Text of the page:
Visit the Marina of Horta, where you can see boats from all over the world making port, as well as signs and artwork left by sailors. Visit the Capelinhos, the site of huge volcanic eruption in 1957-8, and home to stunning volcanic landscapes.
Pico Island by Andres Rueda
A quick ferry ride away from Faial waits Pico. Pico is named after the huge volcano, Ponta do Pico, which dominates the island and is the highest point in the Azores and Portugal. Visit Pico for a crowd-free experience.
Lajes is a small whaling town where you can enjoy coastal views, delicious seafood, and see homes built of black volcanic rock. There, you can plan a whale watching trip. If you are lucky, you will spot dolphins that play off of the coast!
Plan to hike Pico Mountain, which is a challenge even for the fit traveler. But the views of the other islands, and nature and wild life are well worth it, especially at sunset! Pico is also a great place to enjoy some snorkeling.
São Jorge Island
São Jorge Island by Guillaume Baviere
Part of the central group of islands, São Jorge is a long, thin island dominated by lush hills and valleys. The island is home to rich folk art and a sharp cheese (aptly named São Jorge cheese) that is shipped around the world.
A haven for hikers, Algar do Montoso and Furnas da Pombas are the sites of stunning rock formations. The island is spotted with coves and islets off of the coast are home to seabirds. Visit the Church of St. Barbara, which is an 18th century church filled with painted tiles. It is a shining example of the beautiful and ornate Baroque architecture.
São Jorge is also home to a unique geological feature called fajãs. Fajãs are formed when cliffs by the sea collapse and form flat natural platforms with fertile soil. Visit the tiny village of Ribeira Seca to see a particularly stunning fajã with an underwater cave.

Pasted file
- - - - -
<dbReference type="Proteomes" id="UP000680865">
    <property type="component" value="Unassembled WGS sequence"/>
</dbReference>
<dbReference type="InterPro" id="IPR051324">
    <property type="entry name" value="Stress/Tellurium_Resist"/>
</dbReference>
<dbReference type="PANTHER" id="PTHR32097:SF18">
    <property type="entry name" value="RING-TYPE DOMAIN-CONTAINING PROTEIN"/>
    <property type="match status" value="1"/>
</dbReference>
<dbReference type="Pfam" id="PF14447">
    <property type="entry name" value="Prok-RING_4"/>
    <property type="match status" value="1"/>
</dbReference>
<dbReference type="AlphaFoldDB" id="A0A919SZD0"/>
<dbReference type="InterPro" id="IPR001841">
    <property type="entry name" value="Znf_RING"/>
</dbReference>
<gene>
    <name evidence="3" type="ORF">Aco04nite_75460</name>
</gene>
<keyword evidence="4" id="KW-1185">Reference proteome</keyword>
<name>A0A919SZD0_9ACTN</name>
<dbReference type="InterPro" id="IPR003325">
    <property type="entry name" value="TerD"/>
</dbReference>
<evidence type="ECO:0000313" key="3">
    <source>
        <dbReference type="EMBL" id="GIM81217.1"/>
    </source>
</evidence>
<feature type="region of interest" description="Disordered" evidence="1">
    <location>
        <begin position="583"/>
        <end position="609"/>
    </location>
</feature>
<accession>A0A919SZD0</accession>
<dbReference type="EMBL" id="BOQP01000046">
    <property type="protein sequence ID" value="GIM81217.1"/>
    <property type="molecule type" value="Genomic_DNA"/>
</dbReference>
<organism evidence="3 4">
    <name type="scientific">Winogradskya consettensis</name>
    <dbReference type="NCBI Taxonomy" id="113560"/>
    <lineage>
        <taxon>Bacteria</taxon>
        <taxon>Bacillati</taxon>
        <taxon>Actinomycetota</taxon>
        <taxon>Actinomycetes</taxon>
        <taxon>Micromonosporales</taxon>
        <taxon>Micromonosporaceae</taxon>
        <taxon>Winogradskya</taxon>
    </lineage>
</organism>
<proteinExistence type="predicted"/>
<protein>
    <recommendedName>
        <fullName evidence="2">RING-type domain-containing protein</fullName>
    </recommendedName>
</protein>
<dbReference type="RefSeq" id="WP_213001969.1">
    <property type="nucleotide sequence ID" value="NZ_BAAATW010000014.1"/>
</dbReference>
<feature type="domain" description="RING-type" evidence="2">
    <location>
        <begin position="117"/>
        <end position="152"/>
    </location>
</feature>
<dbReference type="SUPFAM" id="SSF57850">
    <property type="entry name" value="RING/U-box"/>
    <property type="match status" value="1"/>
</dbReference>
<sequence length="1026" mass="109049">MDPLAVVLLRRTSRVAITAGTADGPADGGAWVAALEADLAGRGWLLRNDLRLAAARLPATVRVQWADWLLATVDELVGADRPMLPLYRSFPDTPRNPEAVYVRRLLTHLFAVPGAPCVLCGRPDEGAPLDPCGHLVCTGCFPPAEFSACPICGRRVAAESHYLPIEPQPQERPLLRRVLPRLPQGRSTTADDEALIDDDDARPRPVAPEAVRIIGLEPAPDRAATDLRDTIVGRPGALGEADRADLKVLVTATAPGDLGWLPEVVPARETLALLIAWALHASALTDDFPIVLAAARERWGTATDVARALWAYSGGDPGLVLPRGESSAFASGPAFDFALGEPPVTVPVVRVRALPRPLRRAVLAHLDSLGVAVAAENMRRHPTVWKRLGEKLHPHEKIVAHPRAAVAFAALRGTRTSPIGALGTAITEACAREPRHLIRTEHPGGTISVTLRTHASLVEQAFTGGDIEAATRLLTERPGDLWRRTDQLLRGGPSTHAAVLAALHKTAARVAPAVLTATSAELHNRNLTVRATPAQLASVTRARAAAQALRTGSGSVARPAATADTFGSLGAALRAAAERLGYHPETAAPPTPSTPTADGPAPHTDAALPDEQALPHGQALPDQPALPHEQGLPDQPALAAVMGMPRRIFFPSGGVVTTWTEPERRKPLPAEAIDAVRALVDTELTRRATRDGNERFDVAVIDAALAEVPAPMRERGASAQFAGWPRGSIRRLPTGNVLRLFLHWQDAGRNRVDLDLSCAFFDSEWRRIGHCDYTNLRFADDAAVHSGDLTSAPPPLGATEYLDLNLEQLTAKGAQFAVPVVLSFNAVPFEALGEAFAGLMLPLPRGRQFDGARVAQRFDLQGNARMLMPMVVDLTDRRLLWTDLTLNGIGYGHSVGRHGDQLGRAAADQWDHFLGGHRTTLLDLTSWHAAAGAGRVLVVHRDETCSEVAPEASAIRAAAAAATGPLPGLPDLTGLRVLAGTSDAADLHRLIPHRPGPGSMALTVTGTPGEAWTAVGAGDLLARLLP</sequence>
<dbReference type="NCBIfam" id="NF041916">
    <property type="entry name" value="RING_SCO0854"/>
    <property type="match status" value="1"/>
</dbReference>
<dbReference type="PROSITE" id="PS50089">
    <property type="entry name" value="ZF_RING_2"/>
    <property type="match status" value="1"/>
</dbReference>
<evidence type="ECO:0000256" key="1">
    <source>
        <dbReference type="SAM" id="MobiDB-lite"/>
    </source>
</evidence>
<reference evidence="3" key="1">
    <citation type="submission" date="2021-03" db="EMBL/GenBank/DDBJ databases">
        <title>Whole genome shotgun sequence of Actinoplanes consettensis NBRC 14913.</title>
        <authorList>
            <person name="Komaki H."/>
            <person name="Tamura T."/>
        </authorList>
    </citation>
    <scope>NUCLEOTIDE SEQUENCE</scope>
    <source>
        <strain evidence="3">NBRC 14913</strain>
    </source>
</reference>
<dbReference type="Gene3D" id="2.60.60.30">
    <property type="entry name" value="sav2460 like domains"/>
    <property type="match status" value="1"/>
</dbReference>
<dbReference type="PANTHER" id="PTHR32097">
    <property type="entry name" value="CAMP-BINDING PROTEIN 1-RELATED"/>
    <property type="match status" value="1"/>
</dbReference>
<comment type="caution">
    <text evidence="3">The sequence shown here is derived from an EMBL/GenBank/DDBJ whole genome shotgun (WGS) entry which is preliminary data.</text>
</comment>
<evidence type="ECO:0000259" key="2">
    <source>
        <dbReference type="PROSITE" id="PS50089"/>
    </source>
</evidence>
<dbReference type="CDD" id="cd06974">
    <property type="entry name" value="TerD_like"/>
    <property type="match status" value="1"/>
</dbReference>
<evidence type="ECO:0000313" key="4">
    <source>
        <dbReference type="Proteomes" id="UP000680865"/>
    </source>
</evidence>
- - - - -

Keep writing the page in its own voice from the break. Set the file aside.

Santa Maria Island
Santa Maria is located in the east group of islands, and is south of São Miguel. It is a quick plane ride away from the largest island, or you can take a ferry and arrive in about five hours. It has two widely different geographies, the western two-thirds of the island are mostly made up of flat clay planes, and the eastern section is home to rolling hills. The east side is dotted with villages and vibrant green fields.
Go to the Praia Formosa and try windsurfing, or simply lay out on the yellow sand. Yellow sand is a bit of a rarity in these volcanic islands! The town of Anjos was the spot where Christopher Columbus first touched ground in the Azores, and is now home to some of the best surfing in the archipelago. Visit the village of São Lourenço and take in the sights of the islet off the coast, with its stunning green cliffs.
Graciosa is located in the central section of the archipelago, above São Jorge. It is filled with vineyards and white-washed windmills that stand as a stark contrast to the blue sky. You will enjoy a sense of calm in this quiet island of only 4,000 inhabitants.